So I guess in this last chapter we see again Lewis at his best and his worst. For every five or ten great insights (and many of them truly are great) there is one or two strange and unbiblical beliefs. And it’s too bad, really. I can see why Mere Christianity is regarded as a classic but it seems to me that this must depend largely on Books 2 and 3. It is here that we see Lewis at his finest and it is here that he is at times unparalleled. While there are moments of brilliance in the rest of the book, there are also quite a few moments I think we could do without.

Having said all of that, I am glad that we took the time to read this book and to read it together. It has fed both my mind and my soul.

Your Turn

The purpose of this program is to read these classics together. So if there is something you’d like to share about what you read, please feel free to do so. You can leave a comment or a link to your blog and we’ll make this a collaborative effort.

Next Up…

I guess we will wait just a couple of weeks and then start to think about the next classic we will read together. Feel free to share your suggestions in the comments.

January 22, 2009

Today we come to our sixth (and second-to-last) reading in C.S. Lewis’ Mere Christianity. This means as well that we have come to the fourth and final book that makes up Mere Christianity. And I think we are beginning to see why Lewis is known more as an apologist than a theologian.

Discussion

Book Three, “Christian Behaviour” was, I think, Lewis at his best. I enjoyed each of the twelve chapters and thought Lewis was brilliant throughout. Through the first six chapters of Book Four, “Beyond Personality,” I’ve been mostly disappointed.

Lewis opens with a chapter on “Making and Begetting.” His opening words are useful as he shows the value of theology. “I think any man who wants to think about God at all would like to have the clearest and most accurate ideas about Him which are available. You are not children: why should you be treated like children?” I guess people in the 1940’s must have been much like people today, feeling that theology was for theologians, not for those who really wanted to follow God. They wanted to feel God without necessarily knowing God. Lewis counters this well. While he teaches rightly that doctrine is not the same as God, but merely something that points to God, he does not minimize the importance of knowing who God is by knowing God as he is. Theology has real and practical value and he is sure to point this out.

In this chapter he grapples with the difference between making and begetting. “A man begets a child, but he only makes a statue. God begets Christ but He only makes men.” Thus God begets God, something of the same kind of himself. He is careful to show that Christ is not a created being and yet somehow is still begotten of the Father.

In “The Three-Personal God” he tries to offer a reasonable explanation of the doctrine of the Trinity. His illustrations prove, as all illustrations must, just how difficult it is to explain the Trinity in human terms. Eventually Lewis concludes that we must trust that God’s explanation of himself as Father and Jesus as Son is the best illustration or metaphor we can have.

In “Time and Beyond Time” he shows how God exists outside of time, seeking to dispel the fears of those who believe that God could not possibly hear a million prayers offered to him at one time. Lewis shows that, though we cannot really understand such a thing, God exists outside of the bounds of time. However, he comes perilously close to open theism when he suggests that there is a sense in which God does not know our future actions until we have done them. I believe Lewis’ issue here is one that plagues every open theist—how God can know our future actions (thus showing that we cannot possibly do anything other than what God foresees) and how at the same time we can retain free will (defined as the ability to choose, of our own accord, the exact opposite of the action we took). Reformed theology offers an explanation to this, of course, saying that we are bound by our natures and are free to choose only as our natures dictate. But this seems to escape Lewis.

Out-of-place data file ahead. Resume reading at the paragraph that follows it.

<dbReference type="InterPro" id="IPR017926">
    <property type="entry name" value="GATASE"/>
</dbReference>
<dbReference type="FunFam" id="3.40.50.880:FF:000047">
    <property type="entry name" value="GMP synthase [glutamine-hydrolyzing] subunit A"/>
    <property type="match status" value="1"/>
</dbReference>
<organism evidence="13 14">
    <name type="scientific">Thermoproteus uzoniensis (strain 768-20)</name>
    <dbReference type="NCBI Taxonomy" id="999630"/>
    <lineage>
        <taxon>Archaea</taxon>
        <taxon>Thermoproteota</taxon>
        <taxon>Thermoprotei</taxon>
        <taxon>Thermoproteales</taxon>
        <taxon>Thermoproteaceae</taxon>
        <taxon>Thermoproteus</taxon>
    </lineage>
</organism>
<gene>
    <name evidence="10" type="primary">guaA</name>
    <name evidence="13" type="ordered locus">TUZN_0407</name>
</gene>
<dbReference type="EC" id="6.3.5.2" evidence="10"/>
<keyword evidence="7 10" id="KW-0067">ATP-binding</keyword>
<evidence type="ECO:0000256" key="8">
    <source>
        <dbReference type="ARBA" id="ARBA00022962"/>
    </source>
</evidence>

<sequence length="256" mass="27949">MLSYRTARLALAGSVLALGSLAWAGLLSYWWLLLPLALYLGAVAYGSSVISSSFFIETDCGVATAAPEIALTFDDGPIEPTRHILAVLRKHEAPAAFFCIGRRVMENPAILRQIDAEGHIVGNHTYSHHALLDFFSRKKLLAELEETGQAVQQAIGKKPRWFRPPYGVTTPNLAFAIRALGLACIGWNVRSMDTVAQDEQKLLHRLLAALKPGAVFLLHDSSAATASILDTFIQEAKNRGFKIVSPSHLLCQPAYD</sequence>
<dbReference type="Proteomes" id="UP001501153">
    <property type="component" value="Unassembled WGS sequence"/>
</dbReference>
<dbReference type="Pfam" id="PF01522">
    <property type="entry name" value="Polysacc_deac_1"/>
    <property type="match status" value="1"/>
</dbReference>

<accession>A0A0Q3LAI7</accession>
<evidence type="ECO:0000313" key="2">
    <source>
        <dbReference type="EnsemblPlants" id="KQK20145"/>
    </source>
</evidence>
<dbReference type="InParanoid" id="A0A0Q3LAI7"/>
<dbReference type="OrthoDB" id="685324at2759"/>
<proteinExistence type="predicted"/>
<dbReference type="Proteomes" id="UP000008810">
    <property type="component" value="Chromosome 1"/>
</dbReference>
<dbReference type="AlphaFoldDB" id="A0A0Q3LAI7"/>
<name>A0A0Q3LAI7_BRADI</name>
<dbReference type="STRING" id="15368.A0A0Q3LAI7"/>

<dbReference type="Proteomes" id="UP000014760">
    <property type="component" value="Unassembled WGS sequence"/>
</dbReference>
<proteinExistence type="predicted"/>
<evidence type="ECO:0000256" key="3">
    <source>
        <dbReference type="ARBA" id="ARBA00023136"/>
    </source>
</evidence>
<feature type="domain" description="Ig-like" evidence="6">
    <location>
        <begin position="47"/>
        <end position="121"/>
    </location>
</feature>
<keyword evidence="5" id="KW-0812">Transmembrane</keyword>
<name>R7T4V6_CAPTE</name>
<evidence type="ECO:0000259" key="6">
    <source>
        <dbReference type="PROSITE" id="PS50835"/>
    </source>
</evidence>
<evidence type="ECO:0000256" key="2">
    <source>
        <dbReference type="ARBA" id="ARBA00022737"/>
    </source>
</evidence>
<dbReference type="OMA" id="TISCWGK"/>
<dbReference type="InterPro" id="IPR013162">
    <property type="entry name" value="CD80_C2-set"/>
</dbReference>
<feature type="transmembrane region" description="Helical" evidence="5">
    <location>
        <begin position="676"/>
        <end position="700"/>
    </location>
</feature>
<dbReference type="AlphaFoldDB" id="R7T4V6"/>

Lewis continues through “Good Infection” where he discusses a few topics that somehow did not become bound together in my mind, “The Obstinate Toy Soldiers” where he looks at how men can become sons of God and “Two Notes” where he pauses to offer further thoughts on two questions.

As I said at the outset, I found this week’s reading quite disappointing. It occurred to me as I thought about it, that while I had some familiarity with the content of the previous chapters simply by virtue of the vast numbers of times I’ve read them quoted in other works, I do not recall reading any quotes from these past six chapters. And there is, I think, pretty good reason for this. While I think Lewis was wrong on at least one or two points in these chapters, more often he is just a little bit muddled. His arguments lack the force and compulsion of the chapters that came before. Or that was my sense of it. I’d be interested in learning if you agree.

Next Week

For next Thursday, please finish up the book. We’ll read the last five chapters, post some final thoughts, and I guess we’ll then begin to think about the next book we can read together.

Your Turn

The purpose of this program is to read these classics together. So if there is something you’d like to share about what you read, please feel free to do so. You can leave a comment or a link to your blog and we’ll make this a collaborative effort.